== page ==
today I try to have a talk with my kids and the ear buds are getting in the way. I tell of tradition and they have to be in the mood. they have seasons of mad men to watch on their ipad and video games to paly. the days of story telling are becoming a ting of the past. my wife was telling the kids the other day about how I was so impressed witht eh internet when I first met her that I told her about the world wide information highway and how it was going to change the world. faxes may even be replaced by email. the kids couldn’t believe we didn’t get it when the internet was introduced, how could we miss it. its easy looking back and kind of fun .
    remember sunday nights with ed sullivan and walt disney? those nights with family time and bowls of popcorn were a highlight of the week. that was how america lived. my baseball team had a practice on Tuesday and a game on thrusday, all the kids were form an area within 3 blocks of my house and we played 10 other teams of kids who lived within 3 blocks and had a 2 week championship series to proclaim the winner of bloomington athletic association. bloomington population 13,000 carved out of the cornfield in less than 5 years in 1957.
    stories take a different feel but not really
    epic poems about erma bombecke book the grass is always greener on the other side of the septic tank have a unique appeal to us boomers. the kids not so much

    Liked by 2 people

    1. I prefer to think your problems with your kids are something like a phase in their development, something they are living through now rather than their fixed relationship with you and your stories. Kids are so intensely self-absorbed in those years between childhood and maturity.

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  2. my dad he dove a station wagon
    I sat in the way back

    hed take us all to detroit lakes
    car games wed never lack

    alphabet from road signs
    counting railroad cars

    red cars were worth 25 points
    at night we learned the stars

    20 questions was a good one
    dad would tell about when he was a kid

    how different thing were in the olden days
    and all the different things they did

    I try to tell my kids a bit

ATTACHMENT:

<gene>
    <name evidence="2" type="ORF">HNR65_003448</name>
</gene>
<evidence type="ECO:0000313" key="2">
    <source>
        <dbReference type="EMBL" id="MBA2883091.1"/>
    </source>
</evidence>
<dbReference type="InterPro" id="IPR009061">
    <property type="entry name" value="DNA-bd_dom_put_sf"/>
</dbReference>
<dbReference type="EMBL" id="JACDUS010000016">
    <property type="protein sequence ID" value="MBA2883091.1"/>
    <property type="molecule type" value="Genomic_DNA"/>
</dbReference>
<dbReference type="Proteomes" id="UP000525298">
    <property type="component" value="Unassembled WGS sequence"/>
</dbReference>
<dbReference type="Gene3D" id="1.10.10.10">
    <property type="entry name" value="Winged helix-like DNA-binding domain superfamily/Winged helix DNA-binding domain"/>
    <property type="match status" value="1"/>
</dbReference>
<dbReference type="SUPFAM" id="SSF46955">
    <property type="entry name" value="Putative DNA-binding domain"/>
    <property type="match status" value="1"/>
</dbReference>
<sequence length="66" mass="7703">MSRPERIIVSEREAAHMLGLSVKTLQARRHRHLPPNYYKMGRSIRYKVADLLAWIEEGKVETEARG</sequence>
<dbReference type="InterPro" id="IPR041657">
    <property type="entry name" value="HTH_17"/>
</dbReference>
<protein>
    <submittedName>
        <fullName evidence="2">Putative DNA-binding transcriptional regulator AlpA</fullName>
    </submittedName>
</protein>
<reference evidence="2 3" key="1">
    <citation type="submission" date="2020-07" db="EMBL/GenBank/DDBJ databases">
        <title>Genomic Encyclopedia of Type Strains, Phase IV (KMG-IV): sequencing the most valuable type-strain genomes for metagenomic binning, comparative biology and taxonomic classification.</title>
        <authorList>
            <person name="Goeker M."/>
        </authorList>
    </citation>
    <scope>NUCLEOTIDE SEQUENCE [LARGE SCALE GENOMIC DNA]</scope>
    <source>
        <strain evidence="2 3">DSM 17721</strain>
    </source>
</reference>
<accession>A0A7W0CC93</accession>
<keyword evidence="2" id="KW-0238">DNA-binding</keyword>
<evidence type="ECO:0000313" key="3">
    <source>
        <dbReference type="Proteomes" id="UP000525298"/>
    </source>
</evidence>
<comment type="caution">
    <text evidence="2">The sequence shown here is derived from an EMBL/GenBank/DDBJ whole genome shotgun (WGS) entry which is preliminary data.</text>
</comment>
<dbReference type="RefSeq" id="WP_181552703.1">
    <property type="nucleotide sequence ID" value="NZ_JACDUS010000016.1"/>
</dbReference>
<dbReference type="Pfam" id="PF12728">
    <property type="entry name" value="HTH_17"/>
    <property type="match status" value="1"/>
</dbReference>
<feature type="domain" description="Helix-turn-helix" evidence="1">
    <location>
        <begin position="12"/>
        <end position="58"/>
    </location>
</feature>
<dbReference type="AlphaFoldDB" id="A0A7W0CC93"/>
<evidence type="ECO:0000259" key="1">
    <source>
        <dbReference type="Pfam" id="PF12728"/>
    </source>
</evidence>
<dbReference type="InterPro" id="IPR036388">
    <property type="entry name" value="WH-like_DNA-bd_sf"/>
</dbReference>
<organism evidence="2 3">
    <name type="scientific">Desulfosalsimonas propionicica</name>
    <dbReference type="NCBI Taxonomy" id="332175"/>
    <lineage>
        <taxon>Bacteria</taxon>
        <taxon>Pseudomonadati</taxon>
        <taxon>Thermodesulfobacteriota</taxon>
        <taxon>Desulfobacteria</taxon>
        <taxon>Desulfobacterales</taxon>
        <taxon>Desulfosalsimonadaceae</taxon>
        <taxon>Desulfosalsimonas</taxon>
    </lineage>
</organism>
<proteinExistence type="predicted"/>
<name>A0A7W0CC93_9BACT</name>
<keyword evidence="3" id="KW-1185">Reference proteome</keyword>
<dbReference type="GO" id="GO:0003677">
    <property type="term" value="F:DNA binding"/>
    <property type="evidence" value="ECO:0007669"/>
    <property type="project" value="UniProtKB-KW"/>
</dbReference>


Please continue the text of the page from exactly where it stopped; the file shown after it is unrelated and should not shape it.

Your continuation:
about the way it was

    when there were on three tv channels
    and our folks sent us outdoors because.

    we went out in the winter
    with sleds and skates dressed warm

    and we got to hear how far theyd walked
    when the grew up on the farm

    the kids of the new millennium
    research the past I think

    by googling the olden days
    and seeing how bad they stink

    Liked by 4 people

  3. Rise and Shine Baboons!

    It is amazing that people have to believe that a particular myth/story/epic poem must be concretely authored by one true person. I don’t ever remembering trying to limit these stories to that when they are so much the story of civilization. (No, I never thought Matthew, Mark, Luke, and John individually authored those stories–I always thought they just were scribners of the myth–heresy, right?) So the news that there is not one true “Homer” doesn’t seem like news to me. Shakespeare? I will bet there was a group involved in those stories, too, a topic of wide speculation at least. This does not reduce the glory of the story.

    Meanwhile, no, I am not much of a story teller, although I love stories. I can only remember 2 jokes at any given time. As a small child my favorite thing was sitting with my dad’s family and listening to them gossip and tell stories. It was wonderful.

    Liked by 1 person

    1. I have been told there isn’t one true Lao-Tzu either – the quotes attributed to him are probably a collection of wise sayings that have been handed down generation after generation, without any concrete knowledge of where they came from. Some think that Lao-Tzu was a character invented to express those ideas.